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1 August 2018 Species Identification of Fragmented or Faded Shed Snake Skins by Light Microscopy
Tein-Shun Tsai, Jean-Jay Mao, Yuen Ying Chan, Yi-Jie Lee, Zi-You Fan, Shih-Hao Wang
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Abstract

Few convenient/expeditious methods for identifying the species of shed snake skins in specific areas have been developed. The scales on shed snake skins are permeable to light and can be examined by light microscopy (LM), which is of higher availability—especially for wild animal researchers and citizen scientists—than conventional approach which examines the scale microstructures by scanning electron microscopy. We collected and examined a total of 801 shed samples or scale specimens from 53 snake species in Taiwan and adjacent islands, and developed the first guide to identify the fragmented or faded shed skins of most snake species by LM. Morphological characters of scales can be examined by LM include the apical notch, apical pits, apical lobes, keels, scale symmetry, unpigmented spots (mechanoreceptor-like organs), interscale follicles, cross/longitudinal micro-ridge, oberhautchen cells, rows of spines, light/tiny dots, and other microstructures. The microstructures on the scale specimens prepared by the stripped method and the impression method were similar to those on shed skins when examined by LM. We investigated the variations of scale morphology associated with ontogeny, body region, and position on scales, discussed the character evolution of snake scale morphology, and certified that the interscale follicles and the unpigmented spots could also be useful characters for shed skin identification. The methods and results of this study could be applied to identify squamate skins/sloughs and even fecal remnants.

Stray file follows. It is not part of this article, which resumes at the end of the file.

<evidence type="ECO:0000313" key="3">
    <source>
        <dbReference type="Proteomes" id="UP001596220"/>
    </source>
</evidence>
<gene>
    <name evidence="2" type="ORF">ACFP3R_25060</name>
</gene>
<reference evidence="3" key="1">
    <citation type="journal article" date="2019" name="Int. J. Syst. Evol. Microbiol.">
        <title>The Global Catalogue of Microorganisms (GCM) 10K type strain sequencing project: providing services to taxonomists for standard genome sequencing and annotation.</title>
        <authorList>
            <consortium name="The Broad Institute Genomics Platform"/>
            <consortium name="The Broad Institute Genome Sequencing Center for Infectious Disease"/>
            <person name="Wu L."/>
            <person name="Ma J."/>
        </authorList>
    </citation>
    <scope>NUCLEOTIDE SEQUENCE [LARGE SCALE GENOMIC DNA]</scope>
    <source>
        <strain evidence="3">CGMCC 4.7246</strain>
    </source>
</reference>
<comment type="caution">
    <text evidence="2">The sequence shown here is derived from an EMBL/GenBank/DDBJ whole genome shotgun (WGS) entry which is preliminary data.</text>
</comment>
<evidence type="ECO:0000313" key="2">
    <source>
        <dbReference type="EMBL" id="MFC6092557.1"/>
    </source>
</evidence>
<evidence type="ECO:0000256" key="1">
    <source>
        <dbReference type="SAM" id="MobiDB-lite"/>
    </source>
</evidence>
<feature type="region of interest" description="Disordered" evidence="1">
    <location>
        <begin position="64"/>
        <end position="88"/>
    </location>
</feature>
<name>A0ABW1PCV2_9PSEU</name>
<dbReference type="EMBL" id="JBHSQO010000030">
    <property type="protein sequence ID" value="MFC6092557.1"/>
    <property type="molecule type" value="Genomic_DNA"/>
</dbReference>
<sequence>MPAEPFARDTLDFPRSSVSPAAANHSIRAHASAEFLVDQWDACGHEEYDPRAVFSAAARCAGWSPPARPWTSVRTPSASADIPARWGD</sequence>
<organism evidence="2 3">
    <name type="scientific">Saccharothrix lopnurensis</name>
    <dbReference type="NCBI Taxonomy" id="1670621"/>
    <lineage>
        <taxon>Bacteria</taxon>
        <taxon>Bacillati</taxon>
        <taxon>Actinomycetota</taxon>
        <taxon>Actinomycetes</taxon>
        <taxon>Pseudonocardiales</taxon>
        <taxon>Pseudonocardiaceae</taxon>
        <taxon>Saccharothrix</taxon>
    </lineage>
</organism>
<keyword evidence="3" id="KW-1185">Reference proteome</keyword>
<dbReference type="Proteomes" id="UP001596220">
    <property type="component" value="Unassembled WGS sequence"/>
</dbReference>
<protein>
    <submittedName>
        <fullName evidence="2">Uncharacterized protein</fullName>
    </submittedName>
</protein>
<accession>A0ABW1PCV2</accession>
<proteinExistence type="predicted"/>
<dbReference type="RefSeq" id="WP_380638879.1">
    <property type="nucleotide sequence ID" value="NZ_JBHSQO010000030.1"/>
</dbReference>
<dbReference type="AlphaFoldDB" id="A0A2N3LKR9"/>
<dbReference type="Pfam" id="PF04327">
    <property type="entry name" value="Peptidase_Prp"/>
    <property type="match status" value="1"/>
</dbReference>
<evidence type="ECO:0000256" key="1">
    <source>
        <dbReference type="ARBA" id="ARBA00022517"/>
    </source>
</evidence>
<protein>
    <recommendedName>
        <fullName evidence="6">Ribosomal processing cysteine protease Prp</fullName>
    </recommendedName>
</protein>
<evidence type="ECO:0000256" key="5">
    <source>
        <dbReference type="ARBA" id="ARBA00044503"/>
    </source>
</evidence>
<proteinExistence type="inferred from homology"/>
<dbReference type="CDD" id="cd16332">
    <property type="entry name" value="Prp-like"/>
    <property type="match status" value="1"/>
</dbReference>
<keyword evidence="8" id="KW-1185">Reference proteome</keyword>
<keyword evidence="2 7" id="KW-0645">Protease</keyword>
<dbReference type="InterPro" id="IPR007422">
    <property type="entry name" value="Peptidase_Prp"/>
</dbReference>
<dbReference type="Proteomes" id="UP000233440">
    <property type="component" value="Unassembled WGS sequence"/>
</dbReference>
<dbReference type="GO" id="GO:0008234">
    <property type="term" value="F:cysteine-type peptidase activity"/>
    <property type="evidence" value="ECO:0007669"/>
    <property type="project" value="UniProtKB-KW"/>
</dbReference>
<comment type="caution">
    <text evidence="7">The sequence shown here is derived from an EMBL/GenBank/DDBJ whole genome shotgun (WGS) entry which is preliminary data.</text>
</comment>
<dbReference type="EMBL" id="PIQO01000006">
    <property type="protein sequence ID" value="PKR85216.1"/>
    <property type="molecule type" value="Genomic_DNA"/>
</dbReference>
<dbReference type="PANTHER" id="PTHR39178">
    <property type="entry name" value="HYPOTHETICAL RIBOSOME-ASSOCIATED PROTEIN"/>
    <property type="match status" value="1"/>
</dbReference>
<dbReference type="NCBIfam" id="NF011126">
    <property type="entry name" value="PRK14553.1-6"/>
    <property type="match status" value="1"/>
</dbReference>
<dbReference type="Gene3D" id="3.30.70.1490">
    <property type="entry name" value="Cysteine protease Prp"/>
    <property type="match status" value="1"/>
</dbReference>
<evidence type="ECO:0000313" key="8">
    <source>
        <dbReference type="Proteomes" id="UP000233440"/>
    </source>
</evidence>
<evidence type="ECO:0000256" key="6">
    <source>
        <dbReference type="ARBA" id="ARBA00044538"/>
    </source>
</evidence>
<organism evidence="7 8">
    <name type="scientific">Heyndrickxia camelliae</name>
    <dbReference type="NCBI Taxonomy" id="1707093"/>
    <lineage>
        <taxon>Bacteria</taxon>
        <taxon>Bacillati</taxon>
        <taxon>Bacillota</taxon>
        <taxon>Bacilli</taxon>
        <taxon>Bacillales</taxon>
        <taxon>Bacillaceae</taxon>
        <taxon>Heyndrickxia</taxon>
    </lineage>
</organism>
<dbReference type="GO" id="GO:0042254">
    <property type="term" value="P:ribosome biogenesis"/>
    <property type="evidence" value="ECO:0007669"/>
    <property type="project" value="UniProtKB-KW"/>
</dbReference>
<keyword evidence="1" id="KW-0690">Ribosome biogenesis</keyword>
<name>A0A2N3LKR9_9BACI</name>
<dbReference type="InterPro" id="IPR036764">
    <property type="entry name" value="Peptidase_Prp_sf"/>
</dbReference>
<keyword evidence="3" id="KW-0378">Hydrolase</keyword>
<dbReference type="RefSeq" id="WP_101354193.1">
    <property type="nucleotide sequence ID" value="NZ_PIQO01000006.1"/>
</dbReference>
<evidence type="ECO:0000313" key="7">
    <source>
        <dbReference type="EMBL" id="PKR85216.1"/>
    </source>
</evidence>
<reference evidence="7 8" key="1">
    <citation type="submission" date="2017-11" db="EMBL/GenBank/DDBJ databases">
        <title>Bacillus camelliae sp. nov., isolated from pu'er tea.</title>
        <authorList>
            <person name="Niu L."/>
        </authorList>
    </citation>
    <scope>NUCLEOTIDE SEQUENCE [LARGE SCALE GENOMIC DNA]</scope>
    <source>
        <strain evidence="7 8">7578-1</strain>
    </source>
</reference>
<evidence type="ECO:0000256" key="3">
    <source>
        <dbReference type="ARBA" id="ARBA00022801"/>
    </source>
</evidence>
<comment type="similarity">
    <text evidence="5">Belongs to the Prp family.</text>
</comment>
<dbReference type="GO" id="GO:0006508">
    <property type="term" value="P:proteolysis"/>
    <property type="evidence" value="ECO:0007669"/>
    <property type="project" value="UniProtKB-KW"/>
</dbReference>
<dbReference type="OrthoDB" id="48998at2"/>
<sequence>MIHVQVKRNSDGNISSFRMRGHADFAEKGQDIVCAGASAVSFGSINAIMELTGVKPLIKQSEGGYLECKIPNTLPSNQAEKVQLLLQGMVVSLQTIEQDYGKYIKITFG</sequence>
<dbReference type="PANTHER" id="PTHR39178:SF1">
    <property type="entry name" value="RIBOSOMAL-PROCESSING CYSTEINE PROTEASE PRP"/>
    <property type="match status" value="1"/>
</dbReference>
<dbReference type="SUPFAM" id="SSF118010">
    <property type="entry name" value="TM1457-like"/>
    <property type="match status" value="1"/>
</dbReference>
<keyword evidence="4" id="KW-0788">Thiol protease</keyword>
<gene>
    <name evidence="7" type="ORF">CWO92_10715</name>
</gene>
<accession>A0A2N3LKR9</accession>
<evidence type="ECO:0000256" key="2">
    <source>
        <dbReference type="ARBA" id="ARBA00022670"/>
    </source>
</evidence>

© 2018 Zoological Society of Japan
Tein-Shun Tsai, Jean-Jay Mao, Yuen Ying Chan, Yi-Jie Lee, Zi-You Fan, and Shih-Hao Wang "Species Identification of Fragmented or Faded Shed Snake Skins by Light Microscopy," Zoological Science 35(4), 330-352, (1 August 2018). https://doi.org/10.2108/zs180016
Received: 27 January 2018; Accepted: 4 April 2018; Published: 1 August 2018
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KEYWORDS
biodiversity monitoring
character evolution
identification key
microdermatoglyphics
microornamentation
squamate
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